5. Easy collaboration
    Using an online platform gives SMBs the ability to manage projects through virtual workrooms. Collaboration software can be extremely important and even mission-critical for remote teams to work efficiently.

As more startups and SMBs become familiar (and comfortable) with the advantages of the human cloud, the future of work means that location is not the most important factor in determining who will contribute to your business’s success. A worldwide network of online contractors is now ready to serve you with the qualifications, skill sets, and shared enthusiasm you seek to turn ideas into valuable products or services.

For more information on how to leverage cloud technologies or collaboration software, get in touch with any of our cloud specialists.

Published with permission from TechAdvisory.org. Source.

Staying competitive using VoIP phone systems

VoIP is no longer the mysterious phone tech it was 20 years ago, and yet many businesses still fail to realize its full potential. This in part due to a lack of understanding of what internet phones can do. Read on to learn more about the benefits of VoIP.

Different phone systems

Phones have come a long way from analog landlines. Nowadays, many digital phone systems don’t even have conventional telephony hardware anymore. Modern businesses need a phone system that can service all of their needs, and in most cases, VoIP phones are the answer.

VoIP, or Voice over Internet Protocol, is a system of hardware and software that uses the cloud instead of analog circuits to transmit data. VoIP does more than just transmit audio — it can also send a variety of data (videos, documents, etc.) and perform other tasks as well.

A VoIP system’s hardware (phone units, cables, CPUs, etc.) and software (one or more applications that run the system) can be either on-premises or hosted.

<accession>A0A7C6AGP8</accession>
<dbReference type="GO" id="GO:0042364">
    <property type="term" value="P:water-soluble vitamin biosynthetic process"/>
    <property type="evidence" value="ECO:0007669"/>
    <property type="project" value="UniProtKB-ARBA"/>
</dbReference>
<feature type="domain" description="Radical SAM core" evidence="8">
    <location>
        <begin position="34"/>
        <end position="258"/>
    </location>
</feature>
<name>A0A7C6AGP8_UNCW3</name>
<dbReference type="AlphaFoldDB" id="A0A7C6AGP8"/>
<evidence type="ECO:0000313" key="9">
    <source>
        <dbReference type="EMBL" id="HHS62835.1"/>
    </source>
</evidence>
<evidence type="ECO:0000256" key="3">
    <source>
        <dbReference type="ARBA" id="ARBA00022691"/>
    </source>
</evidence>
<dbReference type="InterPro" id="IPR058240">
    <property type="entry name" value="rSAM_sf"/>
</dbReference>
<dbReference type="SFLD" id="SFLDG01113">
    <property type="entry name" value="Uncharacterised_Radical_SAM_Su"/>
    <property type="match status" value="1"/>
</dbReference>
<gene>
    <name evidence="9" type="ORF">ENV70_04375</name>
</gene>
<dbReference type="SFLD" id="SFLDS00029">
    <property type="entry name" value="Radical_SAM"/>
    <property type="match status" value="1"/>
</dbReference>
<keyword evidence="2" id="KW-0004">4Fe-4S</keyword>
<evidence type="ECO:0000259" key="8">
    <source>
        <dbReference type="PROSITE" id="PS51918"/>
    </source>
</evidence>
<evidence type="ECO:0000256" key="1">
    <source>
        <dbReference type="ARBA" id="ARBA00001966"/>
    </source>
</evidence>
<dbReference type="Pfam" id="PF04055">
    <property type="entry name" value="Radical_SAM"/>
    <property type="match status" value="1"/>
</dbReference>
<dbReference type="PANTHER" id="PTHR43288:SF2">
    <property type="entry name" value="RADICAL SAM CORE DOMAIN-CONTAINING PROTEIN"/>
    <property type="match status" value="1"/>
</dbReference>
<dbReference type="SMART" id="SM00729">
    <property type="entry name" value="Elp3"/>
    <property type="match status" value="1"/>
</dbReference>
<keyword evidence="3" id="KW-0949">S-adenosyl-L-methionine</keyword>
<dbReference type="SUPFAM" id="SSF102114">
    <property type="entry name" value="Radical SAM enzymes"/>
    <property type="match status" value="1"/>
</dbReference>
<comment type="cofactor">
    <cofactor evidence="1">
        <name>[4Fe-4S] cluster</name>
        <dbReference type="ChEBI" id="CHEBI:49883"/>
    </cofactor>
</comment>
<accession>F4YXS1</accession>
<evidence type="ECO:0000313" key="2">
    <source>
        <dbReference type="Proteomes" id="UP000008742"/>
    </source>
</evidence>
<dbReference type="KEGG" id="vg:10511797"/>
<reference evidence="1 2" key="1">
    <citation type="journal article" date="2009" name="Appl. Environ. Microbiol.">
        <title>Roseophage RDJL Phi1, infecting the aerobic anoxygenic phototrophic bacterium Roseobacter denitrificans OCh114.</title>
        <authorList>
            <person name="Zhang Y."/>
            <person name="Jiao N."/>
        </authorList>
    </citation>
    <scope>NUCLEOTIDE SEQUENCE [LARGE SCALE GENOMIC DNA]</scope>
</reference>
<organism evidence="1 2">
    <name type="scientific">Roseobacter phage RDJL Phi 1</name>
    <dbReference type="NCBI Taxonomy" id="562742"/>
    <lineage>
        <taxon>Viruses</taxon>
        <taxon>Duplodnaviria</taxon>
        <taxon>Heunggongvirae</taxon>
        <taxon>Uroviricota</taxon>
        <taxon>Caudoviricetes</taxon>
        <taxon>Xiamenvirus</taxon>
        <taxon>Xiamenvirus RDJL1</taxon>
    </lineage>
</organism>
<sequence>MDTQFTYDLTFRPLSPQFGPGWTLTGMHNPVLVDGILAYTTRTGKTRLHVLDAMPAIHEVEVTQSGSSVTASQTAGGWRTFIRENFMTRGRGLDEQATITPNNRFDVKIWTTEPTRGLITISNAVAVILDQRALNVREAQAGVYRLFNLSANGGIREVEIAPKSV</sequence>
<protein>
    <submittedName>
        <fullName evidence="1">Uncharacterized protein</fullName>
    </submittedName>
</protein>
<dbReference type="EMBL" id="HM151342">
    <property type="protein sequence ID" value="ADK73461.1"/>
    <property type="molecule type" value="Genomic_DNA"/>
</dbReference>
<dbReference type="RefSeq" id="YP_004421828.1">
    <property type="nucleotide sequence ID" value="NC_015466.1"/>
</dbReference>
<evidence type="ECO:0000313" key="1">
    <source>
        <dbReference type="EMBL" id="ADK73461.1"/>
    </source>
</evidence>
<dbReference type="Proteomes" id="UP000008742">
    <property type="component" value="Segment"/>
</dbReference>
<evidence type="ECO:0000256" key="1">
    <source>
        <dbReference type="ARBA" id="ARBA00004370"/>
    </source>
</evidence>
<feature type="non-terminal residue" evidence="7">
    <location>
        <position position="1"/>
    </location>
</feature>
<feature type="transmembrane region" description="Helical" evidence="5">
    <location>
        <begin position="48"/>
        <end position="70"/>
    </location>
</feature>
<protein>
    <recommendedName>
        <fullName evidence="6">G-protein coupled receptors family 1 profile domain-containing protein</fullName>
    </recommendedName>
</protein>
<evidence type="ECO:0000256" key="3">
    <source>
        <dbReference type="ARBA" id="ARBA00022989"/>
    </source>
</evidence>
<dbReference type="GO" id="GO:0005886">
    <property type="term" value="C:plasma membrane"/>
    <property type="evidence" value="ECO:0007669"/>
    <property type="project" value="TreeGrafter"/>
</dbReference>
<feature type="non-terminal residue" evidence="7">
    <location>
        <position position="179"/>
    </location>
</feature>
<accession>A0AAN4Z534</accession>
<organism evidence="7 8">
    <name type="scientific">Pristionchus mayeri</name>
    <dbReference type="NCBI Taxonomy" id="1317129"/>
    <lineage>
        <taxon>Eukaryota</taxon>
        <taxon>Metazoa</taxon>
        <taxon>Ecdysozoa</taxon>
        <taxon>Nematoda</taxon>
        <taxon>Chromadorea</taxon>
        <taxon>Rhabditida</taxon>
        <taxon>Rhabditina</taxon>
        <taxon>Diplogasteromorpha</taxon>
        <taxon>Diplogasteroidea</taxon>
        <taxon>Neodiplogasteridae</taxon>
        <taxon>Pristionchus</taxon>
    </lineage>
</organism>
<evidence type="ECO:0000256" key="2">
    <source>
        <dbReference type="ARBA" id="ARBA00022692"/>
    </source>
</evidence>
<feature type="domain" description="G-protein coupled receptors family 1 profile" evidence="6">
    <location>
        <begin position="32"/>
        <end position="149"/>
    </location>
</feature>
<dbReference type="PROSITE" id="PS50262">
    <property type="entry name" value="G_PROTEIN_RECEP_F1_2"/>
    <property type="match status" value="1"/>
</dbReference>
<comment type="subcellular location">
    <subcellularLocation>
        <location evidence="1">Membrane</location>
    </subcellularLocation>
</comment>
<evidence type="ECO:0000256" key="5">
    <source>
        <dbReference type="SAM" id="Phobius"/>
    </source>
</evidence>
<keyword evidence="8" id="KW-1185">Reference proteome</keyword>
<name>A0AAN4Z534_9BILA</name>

On-premises – The hardware and software are physically located within the premises of the company.
Hosted – Some of the hardware, like phone units and other equipment, can be found within the premises. But most, if not all, of the software is hosted online. Service providers look after hosted systems for their clients.

Life cycles: On-premises vs. hosted

The useful life of hardware remains the same whether it’s on-premises or hosted. Hardware is affected by the wear and tear of daily use. Barring any accidents or physical damage, VoIP hardware should last as long as analog handsets, usually several years.

Software, on the other hand, needs constant updating. It’s faster and cheaper to update software that’s hosted in the cloud versus one that’s on-premises. The differences in longevity between the two should be negligible; both can last upwards of 10 years, depending on your IT support.

Future-friendly technology

Cloud technology has fundamentally changed the way IT solutions are produced. In the past, hardware and software were built to last. Today, they’re built to adapt and change. The effect of this shift on telecommunications technology is dramatic.

Most hardware components are very similar, with replacements and upgrades coming every 5–8 years on average. So even new ones aren’t necessarily cutting-edge, and yet they tend to be costly. Cloud software, on the other hand, is faster, more powerful, and costs less to upgrade. Critical updates can be released almost constantly, with complete overhauls taking no longer than 2–3 years.

As your business grows, your phone system should be able to adapt to rapid growth, the need for more speed, and integration with the other systems in your business, like email or management software.

Be a step ahead

Your business cannot afford dropped or missed calls. Imagine what one day of phone downtime would do to your company. The time to replace your phone system is not after it fails. The best time is before that, when you can plan and budget properly.